Dr. Craig's Unsupported Premise
I think it is safe to say that Dr. William Lane Craig is probably the most skilled debater for Christianity alive. His most developed argument, a version of the Kalam Argument, is very extensive, sophisticated, and has been debated in various circles, and therefore merits the utmost attention. In my opinion, it is the most rigorous argument for theism that has ever been presented. This is the argument I will examine in this article.
To my knowledge, the most extensive version of the argument is available in Dr. Craig’s opening case against Quentin Smith (see http://www.leaderu.com/offices/billcraig/docs/craig-smith1.html ). While the argument contains a great number of propositions, we can shorten it in the following manner :
1. “Whatever begins to exist has a cause of its existence.”
Dr. Craig usually shortens it even more to only 1-3, but we will also examine a few parts of point 4.
This argument differs from standard first cause arguments because it does not use things like change or complexity as its basis. Rather, it uses temporality, which dispels the special pleading fallacy that is so common to such arguments.
In debates, the common method atheologians have used to criticize the argument has been to attack the set of arguments that compose proposition 2. Although Dr. Craig’s support for it is uneven, I find the arguments used by atheologians in this regard to be inadequate also. The energy used to argue “infinity” is energy wasted, when modern cosmology does not posit that the universe is infinite, and when the term itself is ontologically negatively defined. While infinity has great use in mathematics, it is a mathematical abstraction, nothing more : and we should not attempt to apply it any more than we should seek a perfect circle or the square root of -1.
No, it is clear that the knot of the argument is the first premise, and its use in deducing proposition 3. While the deduction that the universe existed for a limited amount of time is trivial, and we can accept that some of Craig’s supposed divine attributes follow, the passage from one to the other is extremely weak. What evidence does he have to prove that whatever begins to exist must have a cause ? In his opening case, he states :[T]he premise that whatever begins to exist must have a cause of its existence I think is so intuitively obvious that scarcely anybody could sincerely deny that it is false. http://www.leaderu.com/offices/billcraig/docs/craig-smith1.html
He does support it, in his opening case and elsewhere, by using two arguments : our observation of the caused entities around us, and causality as a principle of human thought. Dr. Craig is no doubt aware, however, that to infer a necessary causality on a whole – the universe – on the basis of observation of such attribute in the parts – the existents around us – is a fallacy of composition. The attribute being transposed here, being caused, is relational and therefore cannot be transposed. Thus he cannot generalize from caused entities around us to the universe in this matter.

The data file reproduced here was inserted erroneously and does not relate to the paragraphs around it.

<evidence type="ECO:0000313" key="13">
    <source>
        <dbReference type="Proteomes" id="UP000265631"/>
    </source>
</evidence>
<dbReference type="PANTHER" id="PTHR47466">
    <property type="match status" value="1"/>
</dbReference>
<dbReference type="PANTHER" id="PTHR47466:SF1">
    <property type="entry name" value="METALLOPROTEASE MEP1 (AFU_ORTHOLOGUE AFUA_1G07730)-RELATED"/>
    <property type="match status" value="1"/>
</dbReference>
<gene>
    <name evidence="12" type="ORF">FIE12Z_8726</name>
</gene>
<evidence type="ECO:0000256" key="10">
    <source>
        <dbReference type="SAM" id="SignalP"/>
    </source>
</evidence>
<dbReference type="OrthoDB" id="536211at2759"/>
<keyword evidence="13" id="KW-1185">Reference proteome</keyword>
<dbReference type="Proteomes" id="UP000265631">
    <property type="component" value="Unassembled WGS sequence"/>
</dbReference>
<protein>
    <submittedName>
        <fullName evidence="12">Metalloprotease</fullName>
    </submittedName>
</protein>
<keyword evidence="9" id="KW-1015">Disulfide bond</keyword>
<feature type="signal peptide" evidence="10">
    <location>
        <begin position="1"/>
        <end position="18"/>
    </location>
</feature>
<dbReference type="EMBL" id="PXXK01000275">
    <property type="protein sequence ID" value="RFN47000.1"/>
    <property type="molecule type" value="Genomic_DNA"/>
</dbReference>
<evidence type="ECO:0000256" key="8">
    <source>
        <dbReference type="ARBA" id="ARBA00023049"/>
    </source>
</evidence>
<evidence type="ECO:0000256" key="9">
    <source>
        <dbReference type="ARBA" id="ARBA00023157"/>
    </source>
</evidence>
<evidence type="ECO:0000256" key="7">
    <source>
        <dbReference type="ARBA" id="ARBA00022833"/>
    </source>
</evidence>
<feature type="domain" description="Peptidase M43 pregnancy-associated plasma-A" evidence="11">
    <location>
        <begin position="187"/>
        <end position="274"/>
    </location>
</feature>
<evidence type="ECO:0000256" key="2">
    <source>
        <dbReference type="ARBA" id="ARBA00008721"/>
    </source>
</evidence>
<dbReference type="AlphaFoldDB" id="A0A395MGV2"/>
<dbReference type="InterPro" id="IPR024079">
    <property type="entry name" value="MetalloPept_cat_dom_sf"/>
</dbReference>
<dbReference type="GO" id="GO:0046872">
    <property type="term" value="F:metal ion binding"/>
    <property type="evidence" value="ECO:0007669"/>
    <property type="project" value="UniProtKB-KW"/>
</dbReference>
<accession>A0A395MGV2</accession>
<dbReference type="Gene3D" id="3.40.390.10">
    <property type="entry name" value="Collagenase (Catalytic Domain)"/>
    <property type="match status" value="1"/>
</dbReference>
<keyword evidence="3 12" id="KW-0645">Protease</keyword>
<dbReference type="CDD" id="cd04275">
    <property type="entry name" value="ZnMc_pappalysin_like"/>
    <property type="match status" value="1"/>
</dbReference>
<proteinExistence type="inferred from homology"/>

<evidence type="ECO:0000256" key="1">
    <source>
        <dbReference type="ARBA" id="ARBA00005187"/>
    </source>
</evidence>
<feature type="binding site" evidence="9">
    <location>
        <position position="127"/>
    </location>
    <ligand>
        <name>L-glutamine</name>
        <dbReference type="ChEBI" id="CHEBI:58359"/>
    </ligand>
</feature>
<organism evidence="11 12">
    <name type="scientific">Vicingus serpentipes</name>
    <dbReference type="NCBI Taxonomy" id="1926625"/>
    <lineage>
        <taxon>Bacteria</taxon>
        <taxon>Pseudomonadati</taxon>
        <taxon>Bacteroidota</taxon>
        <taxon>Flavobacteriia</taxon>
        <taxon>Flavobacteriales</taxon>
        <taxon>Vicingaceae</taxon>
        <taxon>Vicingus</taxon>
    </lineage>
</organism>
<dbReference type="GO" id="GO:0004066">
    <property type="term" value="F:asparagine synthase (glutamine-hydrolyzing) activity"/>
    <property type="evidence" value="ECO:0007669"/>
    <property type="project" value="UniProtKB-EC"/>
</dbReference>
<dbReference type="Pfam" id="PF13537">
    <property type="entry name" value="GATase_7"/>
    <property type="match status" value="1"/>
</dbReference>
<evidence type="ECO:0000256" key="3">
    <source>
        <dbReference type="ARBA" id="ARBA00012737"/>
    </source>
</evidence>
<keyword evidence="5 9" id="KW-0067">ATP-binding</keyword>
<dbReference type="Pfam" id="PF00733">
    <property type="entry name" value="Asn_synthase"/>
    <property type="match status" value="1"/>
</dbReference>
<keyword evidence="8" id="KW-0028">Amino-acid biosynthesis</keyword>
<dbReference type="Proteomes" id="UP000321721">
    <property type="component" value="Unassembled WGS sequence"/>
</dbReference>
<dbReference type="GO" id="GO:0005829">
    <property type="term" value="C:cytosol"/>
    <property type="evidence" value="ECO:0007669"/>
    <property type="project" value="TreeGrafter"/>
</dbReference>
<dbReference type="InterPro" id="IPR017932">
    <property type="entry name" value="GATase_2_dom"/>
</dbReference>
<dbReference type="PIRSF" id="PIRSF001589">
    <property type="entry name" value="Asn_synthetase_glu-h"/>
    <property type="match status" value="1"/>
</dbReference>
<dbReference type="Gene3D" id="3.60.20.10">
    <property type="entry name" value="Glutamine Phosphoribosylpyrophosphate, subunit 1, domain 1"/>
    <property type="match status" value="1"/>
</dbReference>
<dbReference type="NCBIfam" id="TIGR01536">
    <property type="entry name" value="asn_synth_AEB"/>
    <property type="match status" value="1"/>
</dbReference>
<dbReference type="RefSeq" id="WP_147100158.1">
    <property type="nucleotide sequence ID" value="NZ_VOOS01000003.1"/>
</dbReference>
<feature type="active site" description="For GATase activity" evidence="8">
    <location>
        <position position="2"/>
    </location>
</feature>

We do agree that causality is a necessary principle for our understanding of the universe. This does not mean, however, that we are prevented from realizing that an entity or property breaks this principle. In the same way, logic is a necessary principle for our understanding of the universe, but we can still detect fallacies. Furthermore, our understanding of causality is based on recombination of pre-existing entities and properties, which does not apply for divine creation. Therefore there is an equivocation here as well.
We have to conclude that there is no evidence whatsoever to support the first premise, which is why I call it the “unsupported premise”. Furthermore, we already have counter-examples. For instance, the radioactive decay of an atom is scientifically proven to be both uncaused and have a beginning. Dr. Craig is aware of a general form of this argument, since Quentin Smith used this in debate against him. To which he replied :The motions of elementary particles described by statistical quantum mechanical laws, even if uncaused, do not constitute an exception to this principle. As Smith himself admits, these considerations “at most tend to show that acausal laws govern the change of condition of particles, such as the change of particle x’s position from q1 to q2. They state nothing about the causality or acausality of absolute beginnings, of beginnings of the existence of particles. http://www.leaderu.com/offices/billcraig/docs/smith.html